Are you familiar with the Federal Writer’s Folklore and Life Histories project? It was a subsection of the larger FWP (itself a New Deal arts program) undertaken to support writers during the great depression. The Folklore Project, in particular, has fascinated me for years because at bottom it is simply a collection of the musings of ordinary people walking the 1930’s streets; and largely anonymous ordinary people at that. For example, the typewritten text above is all we are given by way of biographical information on the man who dictated a piece I came across today, and wanted to share. See below for I’m a Might-Have-Been, recorded in New York circa 1938.

06.15. filed under: history. humanity. people.


I’m reading some of the North Carolina entries, some very local. “Martha’s clothes are sagging and shapeless, but so is Martha. She weighs 215 pounds and wears no corset. She settles in a chair and looks as if she means to be there permanently, but every few minutes she pulls herself up to settle a dispute.” Who’s writing this stuff, Henry Miller? Hahahahhh! That’s from the Belks of Charlotte, and here’s more from the same tale:
““I never will forget when we lived out from Pac’let at a place called Possum Holler. A fam’ly livin’ right close t’ us caught the black-tongue fever. Natchly ever’body was scairt to death of it and nobody wouldn’t go near the house. One afternoon Pa was out in the backyard a-choppin’ wood and all of a sudden out from acrost the field we could hear this woman a-screamin’. Pa didn’t do a thing but stick his axe in the choppin’ block and tell Ma that fever or no fever he was a-goin down there and he’p them sick people. And he went!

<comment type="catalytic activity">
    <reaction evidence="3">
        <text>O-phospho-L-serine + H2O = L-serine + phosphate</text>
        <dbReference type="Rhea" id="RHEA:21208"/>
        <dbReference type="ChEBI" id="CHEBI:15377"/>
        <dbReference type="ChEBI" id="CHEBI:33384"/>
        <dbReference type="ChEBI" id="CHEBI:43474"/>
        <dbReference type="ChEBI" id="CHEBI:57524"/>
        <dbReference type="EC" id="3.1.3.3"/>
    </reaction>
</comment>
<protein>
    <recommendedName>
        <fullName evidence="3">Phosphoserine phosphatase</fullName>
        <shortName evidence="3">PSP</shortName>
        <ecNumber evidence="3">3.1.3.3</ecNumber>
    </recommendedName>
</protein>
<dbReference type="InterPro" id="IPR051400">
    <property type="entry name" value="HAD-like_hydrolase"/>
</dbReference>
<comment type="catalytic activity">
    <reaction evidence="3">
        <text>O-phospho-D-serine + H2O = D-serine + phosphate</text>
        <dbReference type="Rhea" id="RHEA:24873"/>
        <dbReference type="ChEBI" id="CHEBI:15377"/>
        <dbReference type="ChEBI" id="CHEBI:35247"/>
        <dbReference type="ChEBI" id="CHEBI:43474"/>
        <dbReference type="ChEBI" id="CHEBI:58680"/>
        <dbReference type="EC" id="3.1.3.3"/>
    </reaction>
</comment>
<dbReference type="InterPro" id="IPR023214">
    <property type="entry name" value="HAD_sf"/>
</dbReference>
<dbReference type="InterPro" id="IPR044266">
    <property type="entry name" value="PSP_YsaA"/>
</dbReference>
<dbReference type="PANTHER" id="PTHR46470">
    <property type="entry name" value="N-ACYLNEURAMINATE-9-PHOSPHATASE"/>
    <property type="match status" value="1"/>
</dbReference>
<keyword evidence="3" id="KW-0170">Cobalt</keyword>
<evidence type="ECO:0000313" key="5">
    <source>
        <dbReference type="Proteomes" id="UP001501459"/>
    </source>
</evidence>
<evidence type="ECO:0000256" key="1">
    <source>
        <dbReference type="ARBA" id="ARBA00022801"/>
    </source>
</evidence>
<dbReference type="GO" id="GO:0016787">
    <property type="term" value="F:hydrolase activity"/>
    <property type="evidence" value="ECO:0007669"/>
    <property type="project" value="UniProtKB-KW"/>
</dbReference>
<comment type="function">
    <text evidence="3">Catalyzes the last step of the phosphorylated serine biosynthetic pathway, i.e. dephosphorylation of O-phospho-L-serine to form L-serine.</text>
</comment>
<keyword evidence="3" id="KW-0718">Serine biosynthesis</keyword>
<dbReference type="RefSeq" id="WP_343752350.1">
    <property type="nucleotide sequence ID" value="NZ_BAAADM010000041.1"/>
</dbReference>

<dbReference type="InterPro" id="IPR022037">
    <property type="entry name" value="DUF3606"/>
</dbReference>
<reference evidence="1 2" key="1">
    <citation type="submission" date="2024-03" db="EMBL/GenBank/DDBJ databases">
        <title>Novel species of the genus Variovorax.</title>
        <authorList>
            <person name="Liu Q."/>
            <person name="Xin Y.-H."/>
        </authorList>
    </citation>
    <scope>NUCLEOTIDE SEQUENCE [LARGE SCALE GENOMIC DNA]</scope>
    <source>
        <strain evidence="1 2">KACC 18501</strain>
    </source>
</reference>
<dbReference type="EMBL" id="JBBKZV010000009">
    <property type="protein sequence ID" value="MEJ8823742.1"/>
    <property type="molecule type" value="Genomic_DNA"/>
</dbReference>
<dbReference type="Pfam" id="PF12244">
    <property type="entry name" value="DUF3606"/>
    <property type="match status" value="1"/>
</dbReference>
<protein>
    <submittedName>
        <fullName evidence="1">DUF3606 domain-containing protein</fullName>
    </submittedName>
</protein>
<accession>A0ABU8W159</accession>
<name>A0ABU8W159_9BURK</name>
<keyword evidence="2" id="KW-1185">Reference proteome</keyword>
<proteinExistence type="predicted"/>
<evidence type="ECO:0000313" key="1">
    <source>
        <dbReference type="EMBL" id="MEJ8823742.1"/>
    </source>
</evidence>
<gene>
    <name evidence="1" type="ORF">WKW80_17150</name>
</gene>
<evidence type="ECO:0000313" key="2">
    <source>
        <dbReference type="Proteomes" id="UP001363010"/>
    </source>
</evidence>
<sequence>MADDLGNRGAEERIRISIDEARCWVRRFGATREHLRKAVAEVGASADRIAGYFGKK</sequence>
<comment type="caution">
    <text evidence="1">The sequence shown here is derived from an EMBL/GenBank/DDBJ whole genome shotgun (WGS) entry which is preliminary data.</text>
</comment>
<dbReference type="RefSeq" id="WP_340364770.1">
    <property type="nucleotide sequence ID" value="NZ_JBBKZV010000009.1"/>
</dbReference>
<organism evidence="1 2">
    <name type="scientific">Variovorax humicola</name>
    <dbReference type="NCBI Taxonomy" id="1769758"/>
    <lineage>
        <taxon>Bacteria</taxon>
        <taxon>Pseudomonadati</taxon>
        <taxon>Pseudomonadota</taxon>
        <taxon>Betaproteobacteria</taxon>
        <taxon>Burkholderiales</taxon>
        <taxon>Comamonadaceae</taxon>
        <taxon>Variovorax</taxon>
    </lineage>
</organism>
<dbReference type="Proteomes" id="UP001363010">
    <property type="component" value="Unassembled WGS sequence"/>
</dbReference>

“When he got down there he found two of the kids in one bed already dead. Pa said it was a turrible sight. Two more of the kids and the old man was piled up in another bed with their faces a-turnin’ black and their tongues swole outa their heads and jus’ as black as yore hat. They was a-chokin’ to death and they wasn’t much Pa and the woman could do for ‘em. The woman couldn’t do much but scream noway.

“That night both the kids and the old man died. Pa went up to the Pac’let health officer next day and tole him ‘bout the five dead ones down at that house, and, you know, nobody but Pa and the health officer and a doctor from a nearby town would go into that house and get them pore things out and bury ‘em. And I want you to know Pa never caught a thing! But of course he didn’t know he wasn’t gonna when he went there.”

The New Deal years show so, so much of what a government can do when it gives a shit. Have you ever noticed how many bridges, dams, parks, etc. etc. etc. were built during the Depression by people given work by the government? Around here, the Blue Ridge Parkway is such a project.

posted on 06.17 at 05:56 PM.


Great post by Tom Buckner!!! lots shoking information shared. Would like to share with few pals.

posted on 08.30 at 04:08 AMPreethi

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